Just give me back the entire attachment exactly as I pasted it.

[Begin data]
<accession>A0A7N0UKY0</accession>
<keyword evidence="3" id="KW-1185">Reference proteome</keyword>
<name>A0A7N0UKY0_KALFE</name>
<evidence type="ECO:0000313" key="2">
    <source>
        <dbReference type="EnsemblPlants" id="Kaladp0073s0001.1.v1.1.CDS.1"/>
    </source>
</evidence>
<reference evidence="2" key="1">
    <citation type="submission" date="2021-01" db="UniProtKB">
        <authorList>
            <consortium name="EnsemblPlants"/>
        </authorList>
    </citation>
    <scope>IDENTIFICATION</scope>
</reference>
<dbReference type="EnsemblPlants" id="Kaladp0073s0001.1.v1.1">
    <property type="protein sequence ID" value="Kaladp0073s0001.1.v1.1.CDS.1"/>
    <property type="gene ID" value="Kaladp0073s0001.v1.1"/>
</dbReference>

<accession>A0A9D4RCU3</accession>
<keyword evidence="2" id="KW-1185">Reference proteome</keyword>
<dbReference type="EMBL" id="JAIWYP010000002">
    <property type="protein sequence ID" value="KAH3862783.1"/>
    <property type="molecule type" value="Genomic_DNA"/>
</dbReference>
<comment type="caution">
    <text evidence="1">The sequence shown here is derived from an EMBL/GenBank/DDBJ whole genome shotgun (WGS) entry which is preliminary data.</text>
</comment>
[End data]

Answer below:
<accession>A0A7N0UKY0</accession>
<keyword evidence="3" id="KW-1185">Reference proteome</keyword>
<name>A0A7N0UKY0_KALFE</name>
<evidence type="ECO:0000313" key="2">
    <source>
        <dbReference type="EnsemblPlants" id="Kaladp0073s0001.1.v1.1.CDS.1"/>
    </source>
</evidence>
<reference evidence="2" key="1">
    <citation type="submission" date="2021-01" db="UniProtKB">
        <authorList>
            <consortium name="EnsemblPlants"/>
        </authorList>
    </citation>
    <scope>IDENTIFICATION</scope>
</reference>
<dbReference type="EnsemblPlants" id="Kaladp0073s0001.1.v1.1">
    <property type="protein sequence ID" value="Kaladp0073s0001.1.v1.1.CDS.1"/>
    <property type="gene ID" value="Kaladp0073s0001.v1.1"/>
</dbReference>

<accession>A0A9D4RCU3</accession>
<keyword evidence="2" id="KW-1185">Reference proteome</keyword>
<dbReference type="EMBL" id="JAIWYP010000002">
    <property type="protein sequence ID" value="KAH3862783.1"/>
    <property type="molecule type" value="Genomic_DNA"/>
</dbReference>
<comment type="caution">
    <text evidence="1">The sequence shown here is derived from an EMBL/GenBank/DDBJ whole genome shotgun (WGS) entry which is preliminary data.</text>
</comment>